State v. Paul

Decision Date04 February 1972
Docket NumberNo. 809,809
Citation83 N.M. 527,494 P.2d 189,1972 NMCA 24
PartiesSTATE of New Mexico, Plaintiff-Appellee, v. Paulina PAUL, Defendant-Appellant.
CourtCourt of Appeals of New Mexico

WOOD, Chief Judge.

There was an armed robbery at the registration desk and in the lounge of a motel. During the course of the robberies at least two persons were injured. Convicted of two armed robberies and two aggravated batteries, defendant appeals. Section 40A--16--2, N.M.S.A.1953 (Repl.Vol. 6) and § 40A--3--5, N.M.S.A.1953 (Repl.Vol. 6, Supp.1971). The issues concern: (1) actions and remarks of the trial court; (2) identification testimony; (3) due process claims; and (4) sanity at the time of the offenses.

Actions and remarks of trial court.

On the scheduled day for trial, when the trial judge declared that court was in session, defendant remarked: 'Oh my Heavenly Father, You know I am your son, get these devils off of me.' The remark was ignored. Defendant's case was called and the parties announced they were ready for trial. Twelve prospective jurors were called and while they were being questioned by the court, the record shows '* * * the defendant stood up and there was another outburst from the defendant.' The court stated: 'You are going to sit down and you are going to stay quiet or I am going to sit you down and keep you quiet * * *.'

The court's questioning of the jury was resumed. A third outburst occurred. The trial court sent for a gag and stated: '* * * the very next time he has that outburst I want him tied * * *.' Thereupon, the fourth outburst occurred. The State then moved for a mistrial.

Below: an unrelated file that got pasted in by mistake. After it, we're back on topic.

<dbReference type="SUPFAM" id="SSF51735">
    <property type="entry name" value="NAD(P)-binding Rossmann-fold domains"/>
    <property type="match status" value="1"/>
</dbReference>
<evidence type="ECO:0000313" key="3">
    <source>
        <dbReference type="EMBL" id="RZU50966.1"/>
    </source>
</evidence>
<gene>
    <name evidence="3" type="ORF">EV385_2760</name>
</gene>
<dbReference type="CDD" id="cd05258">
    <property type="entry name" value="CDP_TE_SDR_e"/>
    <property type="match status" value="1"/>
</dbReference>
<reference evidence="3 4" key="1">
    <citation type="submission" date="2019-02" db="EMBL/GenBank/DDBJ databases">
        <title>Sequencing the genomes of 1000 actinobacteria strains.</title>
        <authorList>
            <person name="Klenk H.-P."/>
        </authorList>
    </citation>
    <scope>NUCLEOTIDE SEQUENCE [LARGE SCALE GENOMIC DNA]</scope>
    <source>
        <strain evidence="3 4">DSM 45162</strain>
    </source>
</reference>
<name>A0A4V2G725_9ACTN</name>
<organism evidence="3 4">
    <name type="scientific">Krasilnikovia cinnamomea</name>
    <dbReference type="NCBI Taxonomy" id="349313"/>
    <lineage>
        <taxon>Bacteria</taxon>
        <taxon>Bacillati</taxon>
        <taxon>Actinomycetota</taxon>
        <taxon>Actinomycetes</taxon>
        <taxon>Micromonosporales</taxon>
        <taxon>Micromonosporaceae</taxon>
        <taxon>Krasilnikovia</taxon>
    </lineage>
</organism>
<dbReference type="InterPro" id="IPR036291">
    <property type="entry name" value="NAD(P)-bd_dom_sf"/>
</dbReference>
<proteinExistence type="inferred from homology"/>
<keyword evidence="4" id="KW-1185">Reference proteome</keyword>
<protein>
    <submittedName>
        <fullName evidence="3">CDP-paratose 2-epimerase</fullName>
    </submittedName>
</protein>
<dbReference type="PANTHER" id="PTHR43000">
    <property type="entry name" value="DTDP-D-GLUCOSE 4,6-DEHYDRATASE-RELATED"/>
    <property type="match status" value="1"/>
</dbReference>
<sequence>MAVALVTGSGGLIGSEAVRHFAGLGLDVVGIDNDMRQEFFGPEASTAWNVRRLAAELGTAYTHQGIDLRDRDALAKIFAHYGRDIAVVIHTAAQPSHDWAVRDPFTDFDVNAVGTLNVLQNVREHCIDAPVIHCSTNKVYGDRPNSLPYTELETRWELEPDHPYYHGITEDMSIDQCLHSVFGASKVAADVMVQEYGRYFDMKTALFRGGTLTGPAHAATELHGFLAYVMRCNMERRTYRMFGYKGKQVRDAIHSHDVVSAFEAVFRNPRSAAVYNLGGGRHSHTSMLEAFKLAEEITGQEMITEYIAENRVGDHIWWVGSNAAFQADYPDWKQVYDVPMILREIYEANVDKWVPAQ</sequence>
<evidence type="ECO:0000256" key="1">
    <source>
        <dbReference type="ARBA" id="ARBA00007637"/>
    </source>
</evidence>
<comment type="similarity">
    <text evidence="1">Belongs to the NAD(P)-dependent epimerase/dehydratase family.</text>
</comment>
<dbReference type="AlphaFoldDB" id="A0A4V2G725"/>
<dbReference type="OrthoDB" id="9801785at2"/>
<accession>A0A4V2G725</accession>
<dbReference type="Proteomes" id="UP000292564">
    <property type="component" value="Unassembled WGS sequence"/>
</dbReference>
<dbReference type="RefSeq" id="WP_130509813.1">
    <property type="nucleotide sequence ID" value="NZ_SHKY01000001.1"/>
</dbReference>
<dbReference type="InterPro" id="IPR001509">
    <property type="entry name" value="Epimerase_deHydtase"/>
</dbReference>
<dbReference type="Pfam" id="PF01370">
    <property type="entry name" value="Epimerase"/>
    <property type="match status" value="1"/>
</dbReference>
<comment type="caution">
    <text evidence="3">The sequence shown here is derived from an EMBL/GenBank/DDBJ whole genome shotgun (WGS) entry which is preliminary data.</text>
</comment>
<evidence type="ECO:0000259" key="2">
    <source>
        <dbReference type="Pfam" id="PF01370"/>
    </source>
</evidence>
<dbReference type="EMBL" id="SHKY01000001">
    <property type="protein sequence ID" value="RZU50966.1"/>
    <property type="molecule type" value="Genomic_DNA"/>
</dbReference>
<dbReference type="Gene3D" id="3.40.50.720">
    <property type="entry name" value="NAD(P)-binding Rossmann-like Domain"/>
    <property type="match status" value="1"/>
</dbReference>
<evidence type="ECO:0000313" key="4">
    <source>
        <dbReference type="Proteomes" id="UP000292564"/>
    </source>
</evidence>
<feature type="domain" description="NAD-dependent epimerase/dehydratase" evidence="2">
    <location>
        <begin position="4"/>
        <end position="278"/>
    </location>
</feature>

While the district attorney was arguing on behalf of a mistrial, defendant continued with comments such as 'Who is lying?' At the district attorney's request the courtroom was cleared and the argument on behalf of a mistrial continued. Defendant's interruptions also continued, resulting in the court (out of the presence of the jury) telling defendant to 'shut up' and remarking that in the court's opinion defendant was feigning. Defense counsel opposed the motion for mistrial, pointing out that defendant could be controlled with a gag. See Illinois v. Allen, 397 U.S. 337, 90 S.Ct. 1057, 25 L.Ed.2d 353 (1970).

The trial court denied the motion for mistrial. It left the defendant without a gag but stated that at the next outburst defendant was to be gagged and shackled. The trial proceeded without further interruptions by defendant.

At the close of the State's case, defendant moved either for a mistrial or a directed verdict on the basis that the court's remarks in the presence of the jury panel '* * * prejudiced the defense sought to be raised by the defendant, that is insanity, at the time of the commission of the alleged offenses.'

We disagree. Certainly a directed verdict in favor of a defendant is not to be granted on the basis of defendant's misconduct. The motion for a mistrial is within the discretion of the trial court and will not be reversed unless that discretion is abused. There was no abuse of discretion in telling the defendant to sit down and stay quiet and, after repeated outbursts, in directing that defendant was to be gagged and tied if the outbursts continued. The administration of criminal justice is not to be delivered into the hands of those who gain only from its subversion. State v. Guy, 82 N.M. 483, 483 P.2d 1323 (Ct.App.1971). If prejudice to the defense resulted from the court's remarks, it was defendant's own doing, and he is not to be permitted to gain from his outbursts.